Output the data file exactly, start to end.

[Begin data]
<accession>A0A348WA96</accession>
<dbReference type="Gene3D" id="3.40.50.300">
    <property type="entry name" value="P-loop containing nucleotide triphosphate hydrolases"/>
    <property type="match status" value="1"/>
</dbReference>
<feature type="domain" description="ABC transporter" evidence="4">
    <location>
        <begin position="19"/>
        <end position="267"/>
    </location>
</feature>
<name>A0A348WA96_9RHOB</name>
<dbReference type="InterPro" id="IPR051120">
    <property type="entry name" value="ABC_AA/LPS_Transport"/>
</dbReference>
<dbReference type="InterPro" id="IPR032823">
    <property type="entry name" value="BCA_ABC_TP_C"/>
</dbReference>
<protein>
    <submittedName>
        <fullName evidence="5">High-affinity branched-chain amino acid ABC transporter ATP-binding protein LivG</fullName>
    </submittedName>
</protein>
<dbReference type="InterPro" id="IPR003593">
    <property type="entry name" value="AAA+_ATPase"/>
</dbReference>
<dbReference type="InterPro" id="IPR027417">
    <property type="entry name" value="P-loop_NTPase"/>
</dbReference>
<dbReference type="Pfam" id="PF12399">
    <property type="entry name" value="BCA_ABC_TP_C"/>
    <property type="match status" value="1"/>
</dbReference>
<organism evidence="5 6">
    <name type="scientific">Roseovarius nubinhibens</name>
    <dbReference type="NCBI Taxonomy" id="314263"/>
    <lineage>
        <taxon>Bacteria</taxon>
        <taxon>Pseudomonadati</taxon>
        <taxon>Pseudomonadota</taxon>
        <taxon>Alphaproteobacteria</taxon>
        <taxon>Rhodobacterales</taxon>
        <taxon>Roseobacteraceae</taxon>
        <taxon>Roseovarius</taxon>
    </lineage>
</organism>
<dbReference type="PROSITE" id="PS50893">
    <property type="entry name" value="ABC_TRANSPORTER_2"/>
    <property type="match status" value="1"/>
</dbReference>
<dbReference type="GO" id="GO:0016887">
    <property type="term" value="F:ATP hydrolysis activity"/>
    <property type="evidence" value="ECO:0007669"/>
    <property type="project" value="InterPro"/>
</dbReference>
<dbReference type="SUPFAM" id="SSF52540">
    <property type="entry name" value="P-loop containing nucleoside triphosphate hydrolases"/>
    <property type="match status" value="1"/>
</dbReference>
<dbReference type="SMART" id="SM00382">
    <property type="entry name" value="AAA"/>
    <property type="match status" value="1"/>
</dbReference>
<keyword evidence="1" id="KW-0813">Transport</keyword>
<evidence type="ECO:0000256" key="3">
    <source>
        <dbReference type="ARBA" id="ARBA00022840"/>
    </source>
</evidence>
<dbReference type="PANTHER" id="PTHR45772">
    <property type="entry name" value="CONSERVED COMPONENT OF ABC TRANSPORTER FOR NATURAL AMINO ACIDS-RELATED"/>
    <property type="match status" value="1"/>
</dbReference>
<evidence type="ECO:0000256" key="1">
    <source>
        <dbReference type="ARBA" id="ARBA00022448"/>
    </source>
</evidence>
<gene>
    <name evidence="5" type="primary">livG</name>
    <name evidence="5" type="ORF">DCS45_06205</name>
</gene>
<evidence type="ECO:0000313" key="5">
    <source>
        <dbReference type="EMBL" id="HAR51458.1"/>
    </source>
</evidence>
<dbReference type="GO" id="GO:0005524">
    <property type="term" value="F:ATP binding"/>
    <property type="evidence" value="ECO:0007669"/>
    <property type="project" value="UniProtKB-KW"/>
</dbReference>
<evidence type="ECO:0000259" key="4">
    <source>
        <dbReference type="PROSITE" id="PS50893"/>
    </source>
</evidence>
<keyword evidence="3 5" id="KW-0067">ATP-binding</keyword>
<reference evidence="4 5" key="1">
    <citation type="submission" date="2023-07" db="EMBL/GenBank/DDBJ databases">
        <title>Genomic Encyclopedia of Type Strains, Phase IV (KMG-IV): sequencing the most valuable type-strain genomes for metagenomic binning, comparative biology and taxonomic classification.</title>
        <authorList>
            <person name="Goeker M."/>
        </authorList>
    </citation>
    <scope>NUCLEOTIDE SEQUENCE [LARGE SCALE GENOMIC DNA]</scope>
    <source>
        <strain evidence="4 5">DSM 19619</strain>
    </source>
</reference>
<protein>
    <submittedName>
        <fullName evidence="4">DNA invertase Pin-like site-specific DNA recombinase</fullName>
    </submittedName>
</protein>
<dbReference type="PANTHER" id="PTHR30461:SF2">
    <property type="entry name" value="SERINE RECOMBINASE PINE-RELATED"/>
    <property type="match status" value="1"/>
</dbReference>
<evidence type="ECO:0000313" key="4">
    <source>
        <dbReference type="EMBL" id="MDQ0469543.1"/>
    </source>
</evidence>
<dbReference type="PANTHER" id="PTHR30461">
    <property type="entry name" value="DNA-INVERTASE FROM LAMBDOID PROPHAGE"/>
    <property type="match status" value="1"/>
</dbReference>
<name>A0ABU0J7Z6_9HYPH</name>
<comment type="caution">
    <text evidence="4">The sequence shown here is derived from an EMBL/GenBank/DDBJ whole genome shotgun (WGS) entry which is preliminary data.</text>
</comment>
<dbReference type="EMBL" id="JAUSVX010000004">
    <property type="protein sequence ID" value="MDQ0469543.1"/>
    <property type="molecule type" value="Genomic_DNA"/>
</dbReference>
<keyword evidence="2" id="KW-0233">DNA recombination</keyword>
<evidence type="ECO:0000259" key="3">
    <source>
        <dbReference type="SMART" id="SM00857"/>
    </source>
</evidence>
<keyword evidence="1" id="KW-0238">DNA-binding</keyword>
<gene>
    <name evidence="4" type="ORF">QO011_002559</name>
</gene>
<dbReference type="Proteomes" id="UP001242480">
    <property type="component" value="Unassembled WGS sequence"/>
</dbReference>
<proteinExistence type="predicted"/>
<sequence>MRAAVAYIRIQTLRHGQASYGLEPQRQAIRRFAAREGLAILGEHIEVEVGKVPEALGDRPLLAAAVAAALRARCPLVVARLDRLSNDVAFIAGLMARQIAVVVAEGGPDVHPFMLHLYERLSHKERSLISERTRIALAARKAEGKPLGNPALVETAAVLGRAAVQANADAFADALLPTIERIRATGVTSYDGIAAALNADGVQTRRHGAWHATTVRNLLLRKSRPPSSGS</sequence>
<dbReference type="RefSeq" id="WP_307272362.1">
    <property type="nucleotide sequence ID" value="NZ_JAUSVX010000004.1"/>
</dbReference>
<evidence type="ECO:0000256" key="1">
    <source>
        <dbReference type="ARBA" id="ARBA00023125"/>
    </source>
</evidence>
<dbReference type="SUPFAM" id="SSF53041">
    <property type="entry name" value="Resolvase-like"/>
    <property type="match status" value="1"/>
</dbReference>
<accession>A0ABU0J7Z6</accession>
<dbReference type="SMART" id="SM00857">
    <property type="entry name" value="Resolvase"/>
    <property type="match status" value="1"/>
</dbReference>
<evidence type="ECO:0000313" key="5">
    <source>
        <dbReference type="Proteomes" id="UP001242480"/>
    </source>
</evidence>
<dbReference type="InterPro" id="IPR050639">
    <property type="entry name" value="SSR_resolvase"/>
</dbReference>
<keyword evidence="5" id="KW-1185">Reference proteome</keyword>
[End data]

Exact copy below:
<accession>A0A348WA96</accession>
<dbReference type="Gene3D" id="3.40.50.300">
    <property type="entry name" value="P-loop containing nucleotide triphosphate hydrolases"/>
    <property type="match status" value="1"/>
</dbReference>
<feature type="domain" description="ABC transporter" evidence="4">
    <location>
        <begin position="19"/>
        <end position="267"/>
    </location>
</feature>
<name>A0A348WA96_9RHOB</name>
<dbReference type="InterPro" id="IPR051120">
    <property type="entry name" value="ABC_AA/LPS_Transport"/>
</dbReference>
<dbReference type="InterPro" id="IPR032823">
    <property type="entry name" value="BCA_ABC_TP_C"/>
</dbReference>
<protein>
    <submittedName>
        <fullName evidence="5">High-affinity branched-chain amino acid ABC transporter ATP-binding protein LivG</fullName>
    </submittedName>
</protein>
<dbReference type="InterPro" id="IPR003593">
    <property type="entry name" value="AAA+_ATPase"/>
</dbReference>
<dbReference type="InterPro" id="IPR027417">
    <property type="entry name" value="P-loop_NTPase"/>
</dbReference>
<dbReference type="Pfam" id="PF12399">
    <property type="entry name" value="BCA_ABC_TP_C"/>
    <property type="match status" value="1"/>
</dbReference>
<organism evidence="5 6">
    <name type="scientific">Roseovarius nubinhibens</name>
    <dbReference type="NCBI Taxonomy" id="314263"/>
    <lineage>
        <taxon>Bacteria</taxon>
        <taxon>Pseudomonadati</taxon>
        <taxon>Pseudomonadota</taxon>
        <taxon>Alphaproteobacteria</taxon>
        <taxon>Rhodobacterales</taxon>
        <taxon>Roseobacteraceae</taxon>
        <taxon>Roseovarius</taxon>
    </lineage>
</organism>
<dbReference type="PROSITE" id="PS50893">
    <property type="entry name" value="ABC_TRANSPORTER_2"/>
    <property type="match status" value="1"/>
</dbReference>
<dbReference type="GO" id="GO:0016887">
    <property type="term" value="F:ATP hydrolysis activity"/>
    <property type="evidence" value="ECO:0007669"/>
    <property type="project" value="InterPro"/>
</dbReference>
<dbReference type="SUPFAM" id="SSF52540">
    <property type="entry name" value="P-loop containing nucleoside triphosphate hydrolases"/>
    <property type="match status" value="1"/>
</dbReference>
<dbReference type="SMART" id="SM00382">
    <property type="entry name" value="AAA"/>
    <property type="match status" value="1"/>
</dbReference>
<keyword evidence="1" id="KW-0813">Transport</keyword>
<evidence type="ECO:0000256" key="3">
    <source>
        <dbReference type="ARBA" id="ARBA00022840"/>
    </source>
</evidence>
<dbReference type="PANTHER" id="PTHR45772">
    <property type="entry name" value="CONSERVED COMPONENT OF ABC TRANSPORTER FOR NATURAL AMINO ACIDS-RELATED"/>
    <property type="match status" value="1"/>
</dbReference>
<evidence type="ECO:0000256" key="1">
    <source>
        <dbReference type="ARBA" id="ARBA00022448"/>
    </source>
</evidence>
<gene>
    <name evidence="5" type="primary">livG</name>
    <name evidence="5" type="ORF">DCS45_06205</name>
</gene>
<evidence type="ECO:0000313" key="5">
    <source>
        <dbReference type="EMBL" id="HAR51458.1"/>
    </source>
</evidence>
<dbReference type="GO" id="GO:0005524">
    <property type="term" value="F:ATP binding"/>
    <property type="evidence" value="ECO:0007669"/>
    <property type="project" value="UniProtKB-KW"/>
</dbReference>
<evidence type="ECO:0000259" key="4">
    <source>
        <dbReference type="PROSITE" id="PS50893"/>
    </source>
</evidence>
<keyword evidence="3 5" id="KW-0067">ATP-binding</keyword>
<reference evidence="4 5" key="1">
    <citation type="submission" date="2023-07" db="EMBL/GenBank/DDBJ databases">
        <title>Genomic Encyclopedia of Type Strains, Phase IV (KMG-IV): sequencing the most valuable type-strain genomes for metagenomic binning, comparative biology and taxonomic classification.</title>
        <authorList>
            <person name="Goeker M."/>
        </authorList>
    </citation>
    <scope>NUCLEOTIDE SEQUENCE [LARGE SCALE GENOMIC DNA]</scope>
    <source>
        <strain evidence="4 5">DSM 19619</strain>
    </source>
</reference>
<protein>
    <submittedName>
        <fullName evidence="4">DNA invertase Pin-like site-specific DNA recombinase</fullName>
    </submittedName>
</protein>
<dbReference type="PANTHER" id="PTHR30461:SF2">
    <property type="entry name" value="SERINE RECOMBINASE PINE-RELATED"/>
    <property type="match status" value="1"/>
</dbReference>
<evidence type="ECO:0000313" key="4">
    <source>
        <dbReference type="EMBL" id="MDQ0469543.1"/>
    </source>
</evidence>
<dbReference type="PANTHER" id="PTHR30461">
    <property type="entry name" value="DNA-INVERTASE FROM LAMBDOID PROPHAGE"/>
    <property type="match status" value="1"/>
</dbReference>
<name>A0ABU0J7Z6_9HYPH</name>
<comment type="caution">
    <text evidence="4">The sequence shown here is derived from an EMBL/GenBank/DDBJ whole genome shotgun (WGS) entry which is preliminary data.</text>
</comment>
<dbReference type="EMBL" id="JAUSVX010000004">
    <property type="protein sequence ID" value="MDQ0469543.1"/>
    <property type="molecule type" value="Genomic_DNA"/>
</dbReference>
<keyword evidence="2" id="KW-0233">DNA recombination</keyword>
<evidence type="ECO:0000259" key="3">
    <source>
        <dbReference type="SMART" id="SM00857"/>
    </source>
</evidence>
<keyword evidence="1" id="KW-0238">DNA-binding</keyword>
<gene>
    <name evidence="4" type="ORF">QO011_002559</name>
</gene>
<dbReference type="Proteomes" id="UP001242480">
    <property type="component" value="Unassembled WGS sequence"/>
</dbReference>
<proteinExistence type="predicted"/>
<sequence>MRAAVAYIRIQTLRHGQASYGLEPQRQAIRRFAAREGLAILGEHIEVEVGKVPEALGDRPLLAAAVAAALRARCPLVVARLDRLSNDVAFIAGLMARQIAVVVAEGGPDVHPFMLHLYERLSHKERSLISERTRIALAARKAEGKPLGNPALVETAAVLGRAAVQANADAFADALLPTIERIRATGVTSYDGIAAALNADGVQTRRHGAWHATTVRNLLLRKSRPPSSGS</sequence>
<dbReference type="RefSeq" id="WP_307272362.1">
    <property type="nucleotide sequence ID" value="NZ_JAUSVX010000004.1"/>
</dbReference>
<evidence type="ECO:0000256" key="1">
    <source>
        <dbReference type="ARBA" id="ARBA00023125"/>
    </source>
</evidence>
<dbReference type="SUPFAM" id="SSF53041">
    <property type="entry name" value="Resolvase-like"/>
    <property type="match status" value="1"/>
</dbReference>
<accession>A0ABU0J7Z6</accession>
<dbReference type="SMART" id="SM00857">
    <property type="entry name" value="Resolvase"/>
    <property type="match status" value="1"/>
</dbReference>
<evidence type="ECO:0000313" key="5">
    <source>
        <dbReference type="Proteomes" id="UP001242480"/>
    </source>
</evidence>
<dbReference type="InterPro" id="IPR050639">
    <property type="entry name" value="SSR_resolvase"/>
</dbReference>
<keyword evidence="5" id="KW-1185">Reference proteome</keyword>